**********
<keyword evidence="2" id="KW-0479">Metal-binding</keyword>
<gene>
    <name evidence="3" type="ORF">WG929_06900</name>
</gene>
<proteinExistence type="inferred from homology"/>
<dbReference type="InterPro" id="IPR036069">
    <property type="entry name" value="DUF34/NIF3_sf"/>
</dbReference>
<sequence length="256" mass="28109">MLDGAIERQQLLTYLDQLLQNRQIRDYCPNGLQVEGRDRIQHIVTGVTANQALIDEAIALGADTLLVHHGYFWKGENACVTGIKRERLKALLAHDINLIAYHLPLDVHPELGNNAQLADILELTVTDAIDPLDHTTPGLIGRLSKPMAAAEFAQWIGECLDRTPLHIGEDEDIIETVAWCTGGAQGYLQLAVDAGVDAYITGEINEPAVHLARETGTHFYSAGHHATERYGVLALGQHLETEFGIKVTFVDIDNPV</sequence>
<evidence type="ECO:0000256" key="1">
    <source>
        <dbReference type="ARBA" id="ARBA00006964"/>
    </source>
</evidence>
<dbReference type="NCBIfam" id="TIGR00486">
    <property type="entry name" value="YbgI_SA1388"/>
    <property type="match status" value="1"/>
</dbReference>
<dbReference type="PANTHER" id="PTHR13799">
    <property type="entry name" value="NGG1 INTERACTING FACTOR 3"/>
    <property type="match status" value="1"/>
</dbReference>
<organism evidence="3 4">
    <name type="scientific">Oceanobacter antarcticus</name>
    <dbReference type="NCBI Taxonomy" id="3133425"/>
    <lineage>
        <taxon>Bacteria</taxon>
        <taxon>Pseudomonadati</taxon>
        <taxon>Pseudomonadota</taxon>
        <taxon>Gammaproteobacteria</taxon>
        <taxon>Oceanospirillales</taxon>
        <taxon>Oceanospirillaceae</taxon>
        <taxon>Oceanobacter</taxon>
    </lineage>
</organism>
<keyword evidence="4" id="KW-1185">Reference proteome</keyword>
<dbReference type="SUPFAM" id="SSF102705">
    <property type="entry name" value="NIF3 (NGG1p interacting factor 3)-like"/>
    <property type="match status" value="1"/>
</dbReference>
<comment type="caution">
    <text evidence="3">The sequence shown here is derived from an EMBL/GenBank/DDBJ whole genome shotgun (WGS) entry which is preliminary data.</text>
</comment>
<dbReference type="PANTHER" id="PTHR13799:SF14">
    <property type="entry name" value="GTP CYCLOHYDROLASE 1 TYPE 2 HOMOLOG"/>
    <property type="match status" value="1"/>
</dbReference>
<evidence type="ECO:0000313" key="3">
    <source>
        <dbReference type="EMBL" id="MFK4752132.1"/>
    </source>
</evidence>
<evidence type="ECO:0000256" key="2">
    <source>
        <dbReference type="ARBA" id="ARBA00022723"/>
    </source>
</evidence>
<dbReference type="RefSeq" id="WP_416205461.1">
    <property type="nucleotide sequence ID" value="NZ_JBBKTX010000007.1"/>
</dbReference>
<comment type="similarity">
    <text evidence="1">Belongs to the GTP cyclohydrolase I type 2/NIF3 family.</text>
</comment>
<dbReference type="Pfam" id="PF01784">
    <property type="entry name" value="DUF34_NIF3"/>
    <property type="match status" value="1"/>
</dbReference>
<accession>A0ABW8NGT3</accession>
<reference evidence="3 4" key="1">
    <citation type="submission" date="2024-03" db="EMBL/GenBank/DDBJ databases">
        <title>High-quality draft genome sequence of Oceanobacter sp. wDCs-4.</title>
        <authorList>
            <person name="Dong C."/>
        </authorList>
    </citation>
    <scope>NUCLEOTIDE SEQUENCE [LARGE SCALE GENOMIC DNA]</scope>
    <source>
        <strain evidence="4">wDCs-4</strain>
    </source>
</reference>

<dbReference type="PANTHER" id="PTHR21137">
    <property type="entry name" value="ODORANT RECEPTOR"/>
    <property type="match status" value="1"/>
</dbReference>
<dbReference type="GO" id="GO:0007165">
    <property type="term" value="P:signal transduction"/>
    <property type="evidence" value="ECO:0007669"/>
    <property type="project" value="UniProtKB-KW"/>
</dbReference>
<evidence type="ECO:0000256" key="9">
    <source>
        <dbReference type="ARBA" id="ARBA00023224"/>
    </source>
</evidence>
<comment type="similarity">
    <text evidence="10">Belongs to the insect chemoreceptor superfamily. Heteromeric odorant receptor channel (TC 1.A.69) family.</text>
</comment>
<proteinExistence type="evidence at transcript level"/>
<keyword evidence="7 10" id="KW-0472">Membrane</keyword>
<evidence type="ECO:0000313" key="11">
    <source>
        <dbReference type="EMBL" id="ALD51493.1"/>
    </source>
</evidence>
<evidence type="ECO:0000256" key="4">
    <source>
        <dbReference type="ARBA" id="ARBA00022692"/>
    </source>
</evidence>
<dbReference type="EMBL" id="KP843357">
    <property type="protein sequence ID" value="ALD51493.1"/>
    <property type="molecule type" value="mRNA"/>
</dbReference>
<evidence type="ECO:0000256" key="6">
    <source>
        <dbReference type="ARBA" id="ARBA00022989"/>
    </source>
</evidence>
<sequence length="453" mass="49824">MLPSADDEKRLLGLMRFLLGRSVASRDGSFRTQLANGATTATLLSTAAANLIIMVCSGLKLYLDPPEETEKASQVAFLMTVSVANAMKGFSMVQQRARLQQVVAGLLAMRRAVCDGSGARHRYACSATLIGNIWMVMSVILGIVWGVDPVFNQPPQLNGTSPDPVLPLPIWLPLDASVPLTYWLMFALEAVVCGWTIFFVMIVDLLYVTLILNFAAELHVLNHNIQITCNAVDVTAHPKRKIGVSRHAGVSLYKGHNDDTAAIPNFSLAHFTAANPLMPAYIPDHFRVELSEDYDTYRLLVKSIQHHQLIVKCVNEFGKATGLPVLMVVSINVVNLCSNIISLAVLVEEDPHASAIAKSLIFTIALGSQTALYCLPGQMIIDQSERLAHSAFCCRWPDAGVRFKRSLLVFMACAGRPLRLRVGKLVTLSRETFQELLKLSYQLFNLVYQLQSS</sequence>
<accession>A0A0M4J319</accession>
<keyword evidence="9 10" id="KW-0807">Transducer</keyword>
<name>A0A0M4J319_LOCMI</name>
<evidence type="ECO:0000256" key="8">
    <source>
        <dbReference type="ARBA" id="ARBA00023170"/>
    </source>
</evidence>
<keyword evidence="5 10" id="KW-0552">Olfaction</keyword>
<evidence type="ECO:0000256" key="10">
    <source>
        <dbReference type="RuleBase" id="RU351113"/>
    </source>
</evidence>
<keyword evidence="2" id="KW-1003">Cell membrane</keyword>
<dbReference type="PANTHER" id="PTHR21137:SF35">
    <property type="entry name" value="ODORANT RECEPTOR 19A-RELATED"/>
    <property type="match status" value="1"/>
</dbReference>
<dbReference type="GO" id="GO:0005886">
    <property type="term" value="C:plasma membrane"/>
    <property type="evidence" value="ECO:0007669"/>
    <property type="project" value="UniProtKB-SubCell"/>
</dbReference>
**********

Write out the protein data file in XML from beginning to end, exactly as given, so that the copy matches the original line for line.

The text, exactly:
<keyword evidence="2" id="KW-0479">Metal-binding</keyword>
<gene>
    <name evidence="3" type="ORF">WG929_06900</name>
</gene>
<proteinExistence type="inferred from homology"/>
<dbReference type="InterPro" id="IPR036069">
    <property type="entry name" value="DUF34/NIF3_sf"/>
</dbReference>
<sequence length="256" mass="28109">MLDGAIERQQLLTYLDQLLQNRQIRDYCPNGLQVEGRDRIQHIVTGVTANQALIDEAIALGADTLLVHHGYFWKGENACVTGIKRERLKALLAHDINLIAYHLPLDVHPELGNNAQLADILELTVTDAIDPLDHTTPGLIGRLSKPMAAAEFAQWIGECLDRTPLHIGEDEDIIETVAWCTGGAQGYLQLAVDAGVDAYITGEINEPAVHLARETGTHFYSAGHHATERYGVLALGQHLETEFGIKVTFVDIDNPV</sequence>
<evidence type="ECO:0000256" key="1">
    <source>
        <dbReference type="ARBA" id="ARBA00006964"/>
    </source>
</evidence>
<dbReference type="NCBIfam" id="TIGR00486">
    <property type="entry name" value="YbgI_SA1388"/>
    <property type="match status" value="1"/>
</dbReference>
<dbReference type="PANTHER" id="PTHR13799">
    <property type="entry name" value="NGG1 INTERACTING FACTOR 3"/>
    <property type="match status" value="1"/>
</dbReference>
<organism evidence="3 4">
    <name type="scientific">Oceanobacter antarcticus</name>
    <dbReference type="NCBI Taxonomy" id="3133425"/>
    <lineage>
        <taxon>Bacteria</taxon>
        <taxon>Pseudomonadati</taxon>
        <taxon>Pseudomonadota</taxon>
        <taxon>Gammaproteobacteria</taxon>
        <taxon>Oceanospirillales</taxon>
        <taxon>Oceanospirillaceae</taxon>
        <taxon>Oceanobacter</taxon>
    </lineage>
</organism>
<keyword evidence="4" id="KW-1185">Reference proteome</keyword>
<dbReference type="SUPFAM" id="SSF102705">
    <property type="entry name" value="NIF3 (NGG1p interacting factor 3)-like"/>
    <property type="match status" value="1"/>
</dbReference>
<comment type="caution">
    <text evidence="3">The sequence shown here is derived from an EMBL/GenBank/DDBJ whole genome shotgun (WGS) entry which is preliminary data.</text>
</comment>
<dbReference type="PANTHER" id="PTHR13799:SF14">
    <property type="entry name" value="GTP CYCLOHYDROLASE 1 TYPE 2 HOMOLOG"/>
    <property type="match status" value="1"/>
</dbReference>
<evidence type="ECO:0000313" key="3">
    <source>
        <dbReference type="EMBL" id="MFK4752132.1"/>
    </source>
</evidence>
<evidence type="ECO:0000256" key="2">
    <source>
        <dbReference type="ARBA" id="ARBA00022723"/>
    </source>
</evidence>
<dbReference type="RefSeq" id="WP_416205461.1">
    <property type="nucleotide sequence ID" value="NZ_JBBKTX010000007.1"/>
</dbReference>
<comment type="similarity">
    <text evidence="1">Belongs to the GTP cyclohydrolase I type 2/NIF3 family.</text>
</comment>
<dbReference type="Pfam" id="PF01784">
    <property type="entry name" value="DUF34_NIF3"/>
    <property type="match status" value="1"/>
</dbReference>
<accession>A0ABW8NGT3</accession>
<reference evidence="3 4" key="1">
    <citation type="submission" date="2024-03" db="EMBL/GenBank/DDBJ databases">
        <title>High-quality draft genome sequence of Oceanobacter sp. wDCs-4.</title>
        <authorList>
            <person name="Dong C."/>
        </authorList>
    </citation>
    <scope>NUCLEOTIDE SEQUENCE [LARGE SCALE GENOMIC DNA]</scope>
    <source>
        <strain evidence="4">wDCs-4</strain>
    </source>
</reference>

<dbReference type="PANTHER" id="PTHR21137">
    <property type="entry name" value="ODORANT RECEPTOR"/>
    <property type="match status" value="1"/>
</dbReference>
<dbReference type="GO" id="GO:0007165">
    <property type="term" value="P:signal transduction"/>
    <property type="evidence" value="ECO:0007669"/>
    <property type="project" value="UniProtKB-KW"/>
</dbReference>
<evidence type="ECO:0000256" key="9">
    <source>
        <dbReference type="ARBA" id="ARBA00023224"/>
    </source>
</evidence>
<comment type="similarity">
    <text evidence="10">Belongs to the insect chemoreceptor superfamily. Heteromeric odorant receptor channel (TC 1.A.69) family.</text>
</comment>
<proteinExistence type="evidence at transcript level"/>
<keyword evidence="7 10" id="KW-0472">Membrane</keyword>
<evidence type="ECO:0000313" key="11">
    <source>
        <dbReference type="EMBL" id="ALD51493.1"/>
    </source>
</evidence>
<evidence type="ECO:0000256" key="4">
    <source>
        <dbReference type="ARBA" id="ARBA00022692"/>
    </source>
</evidence>
<dbReference type="EMBL" id="KP843357">
    <property type="protein sequence ID" value="ALD51493.1"/>
    <property type="molecule type" value="mRNA"/>
</dbReference>
<evidence type="ECO:0000256" key="6">
    <source>
        <dbReference type="ARBA" id="ARBA00022989"/>
    </source>
</evidence>
<sequence length="453" mass="49824">MLPSADDEKRLLGLMRFLLGRSVASRDGSFRTQLANGATTATLLSTAAANLIIMVCSGLKLYLDPPEETEKASQVAFLMTVSVANAMKGFSMVQQRARLQQVVAGLLAMRRAVCDGSGARHRYACSATLIGNIWMVMSVILGIVWGVDPVFNQPPQLNGTSPDPVLPLPIWLPLDASVPLTYWLMFALEAVVCGWTIFFVMIVDLLYVTLILNFAAELHVLNHNIQITCNAVDVTAHPKRKIGVSRHAGVSLYKGHNDDTAAIPNFSLAHFTAANPLMPAYIPDHFRVELSEDYDTYRLLVKSIQHHQLIVKCVNEFGKATGLPVLMVVSINVVNLCSNIISLAVLVEEDPHASAIAKSLIFTIALGSQTALYCLPGQMIIDQSERLAHSAFCCRWPDAGVRFKRSLLVFMACAGRPLRLRVGKLVTLSRETFQELLKLSYQLFNLVYQLQSS</sequence>
<accession>A0A0M4J319</accession>
<keyword evidence="9 10" id="KW-0807">Transducer</keyword>
<name>A0A0M4J319_LOCMI</name>
<evidence type="ECO:0000256" key="8">
    <source>
        <dbReference type="ARBA" id="ARBA00023170"/>
    </source>
</evidence>
<keyword evidence="5 10" id="KW-0552">Olfaction</keyword>
<evidence type="ECO:0000256" key="10">
    <source>
        <dbReference type="RuleBase" id="RU351113"/>
    </source>
</evidence>
<keyword evidence="2" id="KW-1003">Cell membrane</keyword>
<dbReference type="PANTHER" id="PTHR21137:SF35">
    <property type="entry name" value="ODORANT RECEPTOR 19A-RELATED"/>
    <property type="match status" value="1"/>
</dbReference>
<dbReference type="GO" id="GO:0005886">
    <property type="term" value="C:plasma membrane"/>
    <property type="evidence" value="ECO:0007669"/>
    <property type="project" value="UniProtKB-SubCell"/>
</dbReference>